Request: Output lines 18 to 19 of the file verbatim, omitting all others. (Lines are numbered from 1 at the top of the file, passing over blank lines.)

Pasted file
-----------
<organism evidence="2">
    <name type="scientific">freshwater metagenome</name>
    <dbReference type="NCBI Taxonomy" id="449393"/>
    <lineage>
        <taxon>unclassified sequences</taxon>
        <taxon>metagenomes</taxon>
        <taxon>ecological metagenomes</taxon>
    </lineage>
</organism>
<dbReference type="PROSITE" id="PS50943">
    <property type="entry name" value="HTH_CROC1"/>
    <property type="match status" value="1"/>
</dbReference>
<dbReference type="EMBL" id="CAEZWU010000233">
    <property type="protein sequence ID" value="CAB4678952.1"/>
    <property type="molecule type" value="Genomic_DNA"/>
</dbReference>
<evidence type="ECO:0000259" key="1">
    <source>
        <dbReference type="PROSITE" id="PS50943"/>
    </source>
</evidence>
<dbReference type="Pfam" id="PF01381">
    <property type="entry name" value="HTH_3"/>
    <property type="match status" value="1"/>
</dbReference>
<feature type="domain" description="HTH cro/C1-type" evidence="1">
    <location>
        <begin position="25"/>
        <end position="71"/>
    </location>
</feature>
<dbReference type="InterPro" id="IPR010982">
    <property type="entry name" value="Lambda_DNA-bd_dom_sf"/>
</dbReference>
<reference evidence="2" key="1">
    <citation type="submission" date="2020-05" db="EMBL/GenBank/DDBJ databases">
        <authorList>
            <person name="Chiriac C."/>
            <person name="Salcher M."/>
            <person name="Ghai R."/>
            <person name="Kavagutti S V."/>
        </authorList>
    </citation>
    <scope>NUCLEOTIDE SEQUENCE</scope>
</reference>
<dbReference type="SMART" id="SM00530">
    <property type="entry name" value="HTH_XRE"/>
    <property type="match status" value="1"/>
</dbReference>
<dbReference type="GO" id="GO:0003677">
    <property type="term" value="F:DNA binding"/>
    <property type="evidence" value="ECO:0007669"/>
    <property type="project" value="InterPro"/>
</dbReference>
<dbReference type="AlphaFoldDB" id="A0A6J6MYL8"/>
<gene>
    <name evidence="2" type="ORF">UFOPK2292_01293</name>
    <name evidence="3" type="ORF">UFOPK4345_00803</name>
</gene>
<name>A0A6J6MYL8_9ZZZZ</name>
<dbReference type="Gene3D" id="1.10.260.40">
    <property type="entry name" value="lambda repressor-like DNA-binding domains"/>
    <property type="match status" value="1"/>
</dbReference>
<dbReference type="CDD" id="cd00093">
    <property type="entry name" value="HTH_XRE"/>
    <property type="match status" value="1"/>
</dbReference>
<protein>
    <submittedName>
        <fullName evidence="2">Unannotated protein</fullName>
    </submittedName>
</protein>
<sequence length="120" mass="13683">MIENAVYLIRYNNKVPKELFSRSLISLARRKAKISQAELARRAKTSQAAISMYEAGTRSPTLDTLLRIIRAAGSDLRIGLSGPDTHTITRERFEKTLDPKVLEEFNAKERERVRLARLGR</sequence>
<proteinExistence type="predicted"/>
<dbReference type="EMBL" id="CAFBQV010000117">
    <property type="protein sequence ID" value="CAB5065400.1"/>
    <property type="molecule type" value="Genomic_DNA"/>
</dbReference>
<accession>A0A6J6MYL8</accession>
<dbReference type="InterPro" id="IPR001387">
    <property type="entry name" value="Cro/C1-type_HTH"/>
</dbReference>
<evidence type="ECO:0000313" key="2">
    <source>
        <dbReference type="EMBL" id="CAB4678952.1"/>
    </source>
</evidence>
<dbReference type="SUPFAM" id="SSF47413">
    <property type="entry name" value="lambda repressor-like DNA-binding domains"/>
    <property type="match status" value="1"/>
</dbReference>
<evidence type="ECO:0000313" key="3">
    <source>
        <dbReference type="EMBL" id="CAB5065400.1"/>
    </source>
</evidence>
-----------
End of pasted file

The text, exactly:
<evidence type="ECO:0000259" key="1">
    <source>